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Example REST service using Ryanair's APIs
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jaguililla Feature/minishift (#2)
* Fix service check

* Update Gradle

* Add Frontend module and Minishift support

* Small fixes

* Add Docker slides
Latest commit 721839b May 16, 2019
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backend Feature/minishift (#2) May 16, 2019
deploy Feature/minishift (#2) May 16, 2019
frontend Feature/minishift (#2) May 16, 2019
gradle/wrapper Feature/minishift (#2) May 16, 2019
site Feature/minishift (#2) May 16, 2019
.editorconfig Initial commit Mar 7, 2019
.gitignore Initial commit Mar 7, 2019 Feature/minishift (#2) May 16, 2019
build.gradle Feature/minishift (#2) May 16, 2019
docker-compose.yml Feature/minishift (#2) May 16, 2019 Feature/minishift (#2) May 16, 2019
gradlew.bat Add Gradle scripts Mar 7, 2019
settings.gradle.kts Feature/minishift (#2) May 16, 2019


Flight connections application. It uses Ryanair public APIs to find connecting flights from given airports and dates.


The project has a Gradle multi-module layout. Deployment code is located at the deploy folder.

Docker Compose is used to build images for each module and publish them to the Docker Registry.


Minimum formatting rules are set inside the .editorconfig file.


Gradle is the tool used to automate build tasks locally.

For image creation, Docker builds binaries (using Gradle) in a first stage. The outcome of this stage is used to create the application image (check backend/Dockerfile for more details).

Docker Compose is used to build all modules (from their Dockerfile) and run them inside containers.

To be sure that everything works before pushing changes, you can copy the deploy/pre-push file to the .git/hooks/ directory. You can use git push --no-verify to skip these checks.

Useful build commands:

  • Build: ./gradlew installDist. Generates:

    • Application directory: backend/build/install/backend
    • Packaged application: backend/build/distributions
    • Web application: backend/build/libs/ROOT.war
    • Single JAR with dependencies: backend/build/libs/<module>-all-<version>.jar
    • Application specifications: backend/build/reports/cucumber
  • Rebuild: ./gradlew clean installDist

  • Documentation: ./gradlew doc. Creates:

    • API documentation: backend/build/dokka/backend
    • Coverage report: backend/build/reports/jacoco/test/html
  • Generate everything (binaries and documentation): ./gradlew all

  • Run: ./gradlew run

  • Watch: ./gradlew --no-daemon --continuous runService

  • Build local container images: docker-compose build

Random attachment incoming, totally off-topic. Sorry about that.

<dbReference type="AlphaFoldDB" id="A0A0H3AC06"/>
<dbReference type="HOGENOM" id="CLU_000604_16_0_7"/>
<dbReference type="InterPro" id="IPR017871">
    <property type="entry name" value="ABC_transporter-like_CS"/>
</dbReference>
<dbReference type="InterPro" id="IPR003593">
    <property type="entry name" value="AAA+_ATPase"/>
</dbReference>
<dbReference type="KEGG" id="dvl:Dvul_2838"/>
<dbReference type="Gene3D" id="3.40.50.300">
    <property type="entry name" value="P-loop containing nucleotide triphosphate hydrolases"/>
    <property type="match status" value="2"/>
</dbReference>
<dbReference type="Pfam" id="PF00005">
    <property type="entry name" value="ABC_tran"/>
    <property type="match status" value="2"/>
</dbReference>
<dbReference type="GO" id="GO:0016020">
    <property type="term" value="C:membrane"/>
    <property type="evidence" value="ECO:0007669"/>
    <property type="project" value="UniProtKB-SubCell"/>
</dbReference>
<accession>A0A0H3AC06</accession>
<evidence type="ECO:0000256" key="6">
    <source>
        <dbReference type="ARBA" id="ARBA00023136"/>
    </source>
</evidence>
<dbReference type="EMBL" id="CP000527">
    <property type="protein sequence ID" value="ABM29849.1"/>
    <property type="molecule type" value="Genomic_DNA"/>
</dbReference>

• Start application inside containers: docker-compose up -d


The HTTPie and jq tools are used for testing the application manually in some scripts.

IntelliJ HTTP Client is also used to perform requests interactively: backend/src/test/http/*.http.


Tagging of source code and container images should be done upon Pull Request merge on live branches. This is still to be implemented by the CI/CD pipeline.


Published artifacts are Docker images. They are published to a Docker registry. For Minikube and Docker Compose, the local image store is used instead a registry.

Inside AWS each account is provided with a single (default) Amazon ECR registry. The registry address follows this pattern: <account_id>.dkr.ecr.<region> Ie:

Each registry can have many ECR repositories. A repository holds all images of a service (different versions).

If an account is shared by many projects, ECR repositories should have namespaces (a hierarchy) to avoid name clashes. Ie:

  • <account_id>.dkr.ecr.<region>
  • <account_id>.dkr.ecr.<region>
  • <account_id>.dkr.ecr.<region>
  • <account_id>.dkr.ecr.<region>

To push images, you must create ECR repositories matching the image names (or they could be dynamic and created by the CI/CD process). So you have to create one repository per service and tag local images accordingly. To do so, follow the next steps:

  1. Log into your AWS account: aws login
  2. Log in the AWS Docker registry: eval $(aws ecr get-login --region <region> --no-include-email)
  3. Build repository container images: registry="<repository>" docker-compose build The <repository> value MUST end with '/'. Ie: registry="" docker-compose build


To deploy the application services. The services' images must be published in their corresponding repositories.


Prior to deploying to Minikube, VirtualBox and HTTPie must be installed also. The deployment script has to be run from project root: deploy/ it initializes a Minikube instance and deploy the application service.

You can find more information inside the script file.



To deploy the WAR in Heroku. First setup the Heroku CLI tool and project:

heroku login
heroku plugins:install heroku-cli-deploy
heroku create flyhopper

And then build and upload the binary:

gw clean assemble
heroku war:deploy backend/build/libs/ROOT.war --app flyhopper


  • Generate a documentation site (use Orchid or JBake)
  • Add front end mounted on NGINX or Apache
  • Code stress tests using against local, container, or deployed service
  • Deploy to Docker Swarm and check conversion of docker-compose.yml to K8S
  • Configuration management (ConfigMaps)
  • CI/CD Pipeline

Other goodies

  • Multi-module to deploy all applications services
  • Infrastructure inside project is more convenient
  • Also having documentation and stress tests as modules (Git monorepo) is faster to develop and maintain a project
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